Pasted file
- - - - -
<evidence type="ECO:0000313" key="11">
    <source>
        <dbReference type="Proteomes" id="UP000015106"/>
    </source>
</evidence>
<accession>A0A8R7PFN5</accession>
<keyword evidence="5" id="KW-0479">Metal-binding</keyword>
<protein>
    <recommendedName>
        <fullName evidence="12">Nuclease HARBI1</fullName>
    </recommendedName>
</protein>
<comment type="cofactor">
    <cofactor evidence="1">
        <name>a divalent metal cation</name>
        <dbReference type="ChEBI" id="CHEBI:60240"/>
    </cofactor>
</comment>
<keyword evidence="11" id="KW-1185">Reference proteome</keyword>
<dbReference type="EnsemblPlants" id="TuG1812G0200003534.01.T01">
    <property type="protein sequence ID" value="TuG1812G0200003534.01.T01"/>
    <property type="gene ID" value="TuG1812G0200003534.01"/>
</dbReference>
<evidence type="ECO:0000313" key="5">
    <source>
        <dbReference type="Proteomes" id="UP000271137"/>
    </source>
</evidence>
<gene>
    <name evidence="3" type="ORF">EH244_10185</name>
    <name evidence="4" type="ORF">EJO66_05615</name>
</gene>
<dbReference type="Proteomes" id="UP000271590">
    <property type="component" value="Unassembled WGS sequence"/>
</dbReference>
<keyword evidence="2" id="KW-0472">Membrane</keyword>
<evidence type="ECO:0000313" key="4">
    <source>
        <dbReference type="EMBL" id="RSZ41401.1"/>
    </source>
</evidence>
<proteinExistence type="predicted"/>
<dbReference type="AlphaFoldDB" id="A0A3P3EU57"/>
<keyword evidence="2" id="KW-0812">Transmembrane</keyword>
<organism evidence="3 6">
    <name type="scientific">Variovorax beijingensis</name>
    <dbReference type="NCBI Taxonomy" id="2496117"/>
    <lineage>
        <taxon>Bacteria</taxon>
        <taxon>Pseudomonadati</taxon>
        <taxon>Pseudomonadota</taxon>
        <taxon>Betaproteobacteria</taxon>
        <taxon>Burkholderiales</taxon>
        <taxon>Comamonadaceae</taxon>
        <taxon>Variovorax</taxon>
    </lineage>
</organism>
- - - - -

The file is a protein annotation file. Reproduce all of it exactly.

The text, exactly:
<evidence type="ECO:0000313" key="11">
    <source>
        <dbReference type="Proteomes" id="UP000015106"/>
    </source>
</evidence>
<accession>A0A8R7PFN5</accession>
<keyword evidence="5" id="KW-0479">Metal-binding</keyword>
<protein>
    <recommendedName>
        <fullName evidence="12">Nuclease HARBI1</fullName>
    </recommendedName>
</protein>
<comment type="cofactor">
    <cofactor evidence="1">
        <name>a divalent metal cation</name>
        <dbReference type="ChEBI" id="CHEBI:60240"/>
    </cofactor>
</comment>
<keyword evidence="11" id="KW-1185">Reference proteome</keyword>
<dbReference type="EnsemblPlants" id="TuG1812G0200003534.01.T01">
    <property type="protein sequence ID" value="TuG1812G0200003534.01.T01"/>
    <property type="gene ID" value="TuG1812G0200003534.01"/>
</dbReference>
<evidence type="ECO:0000313" key="5">
    <source>
        <dbReference type="Proteomes" id="UP000271137"/>
    </source>
</evidence>
<gene>
    <name evidence="3" type="ORF">EH244_10185</name>
    <name evidence="4" type="ORF">EJO66_05615</name>
</gene>
<dbReference type="Proteomes" id="UP000271590">
    <property type="component" value="Unassembled WGS sequence"/>
</dbReference>
<keyword evidence="2" id="KW-0472">Membrane</keyword>
<evidence type="ECO:0000313" key="4">
    <source>
        <dbReference type="EMBL" id="RSZ41401.1"/>
    </source>
</evidence>
<proteinExistence type="predicted"/>
<dbReference type="AlphaFoldDB" id="A0A3P3EU57"/>
<keyword evidence="2" id="KW-0812">Transmembrane</keyword>
<organism evidence="3 6">
    <name type="scientific">Variovorax beijingensis</name>
    <dbReference type="NCBI Taxonomy" id="2496117"/>
    <lineage>
        <taxon>Bacteria</taxon>
        <taxon>Pseudomonadati</taxon>
        <taxon>Pseudomonadota</taxon>
        <taxon>Betaproteobacteria</taxon>
        <taxon>Burkholderiales</taxon>
        <taxon>Comamonadaceae</taxon>
        <taxon>Variovorax</taxon>
    </lineage>
</organism>